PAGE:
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Station Eleven by Emily St. John Mandel
Published by Knopf on September 9, 2014
my rating: ★★★★ (4 stars)
Goodreads avg: 4.05 (as of 2020-02-07)
Jeevan was crushed by a sudden certainty that this was it, that this illness Hua was describing was going to be the divide between a before and an after, a line drawn through this life.
This was certainly… timely to read during the COVID-19 pandemic. It was actually eerie at points — although thankfully what we’re living through is much less severe. I had actually been given this in March (a week before lockdown!) and am glad I put off reading it until things had calmed down a bit.
The book itself is incredibly readable. St. John Mandel creates realistic characters in a world that feels true to life. It’s really difficult to describe what the story is ‘about’, as it runs the gamut as far as content goes and utilizes flashbacks heavily. If you dislike non-linear storytelling, this definitely won’t be for you. But it’s not your typical dystopian story, and I really appreciated the author’s creativity here. This felt like nothing I’ve read before and while at times I felt a bit like I was just waiting to see where things went, I was never bored. It was also hauntingly beautiful at times. Seeing how the characters were interconnected and following their stories was magical, even when it was tragic. Bits that seemed irrelevant eventually became important — although some bits did seem irrelevant to the end.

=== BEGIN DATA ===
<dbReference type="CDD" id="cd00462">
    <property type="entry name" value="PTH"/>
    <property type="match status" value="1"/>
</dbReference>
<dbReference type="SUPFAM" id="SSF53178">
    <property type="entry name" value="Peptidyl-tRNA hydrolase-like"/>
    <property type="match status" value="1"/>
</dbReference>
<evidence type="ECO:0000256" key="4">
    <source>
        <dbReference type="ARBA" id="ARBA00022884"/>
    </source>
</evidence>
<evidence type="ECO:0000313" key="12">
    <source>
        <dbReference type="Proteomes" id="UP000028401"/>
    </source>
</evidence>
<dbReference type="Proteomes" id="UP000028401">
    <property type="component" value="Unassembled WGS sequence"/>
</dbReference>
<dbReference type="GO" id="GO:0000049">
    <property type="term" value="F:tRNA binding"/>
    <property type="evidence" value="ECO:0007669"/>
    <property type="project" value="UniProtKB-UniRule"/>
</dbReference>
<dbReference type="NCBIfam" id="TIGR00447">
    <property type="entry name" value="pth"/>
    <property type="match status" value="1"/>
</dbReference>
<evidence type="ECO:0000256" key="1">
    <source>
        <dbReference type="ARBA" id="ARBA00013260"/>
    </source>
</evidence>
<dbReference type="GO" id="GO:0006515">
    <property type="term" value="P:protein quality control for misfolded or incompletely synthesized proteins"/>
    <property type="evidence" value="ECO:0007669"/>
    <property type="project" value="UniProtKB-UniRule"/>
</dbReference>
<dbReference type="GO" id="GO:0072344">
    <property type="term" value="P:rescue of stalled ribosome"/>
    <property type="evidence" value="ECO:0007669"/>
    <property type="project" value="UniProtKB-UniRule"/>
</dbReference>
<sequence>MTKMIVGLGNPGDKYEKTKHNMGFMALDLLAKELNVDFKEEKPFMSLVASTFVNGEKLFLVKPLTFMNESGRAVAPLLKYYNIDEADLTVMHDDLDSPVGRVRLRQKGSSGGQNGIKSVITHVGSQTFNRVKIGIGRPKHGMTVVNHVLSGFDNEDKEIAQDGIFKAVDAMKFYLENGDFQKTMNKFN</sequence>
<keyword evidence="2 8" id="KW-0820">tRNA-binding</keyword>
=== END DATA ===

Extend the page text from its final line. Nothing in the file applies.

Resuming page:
Overall, I really enjoyed this and am glad I finally got around to it!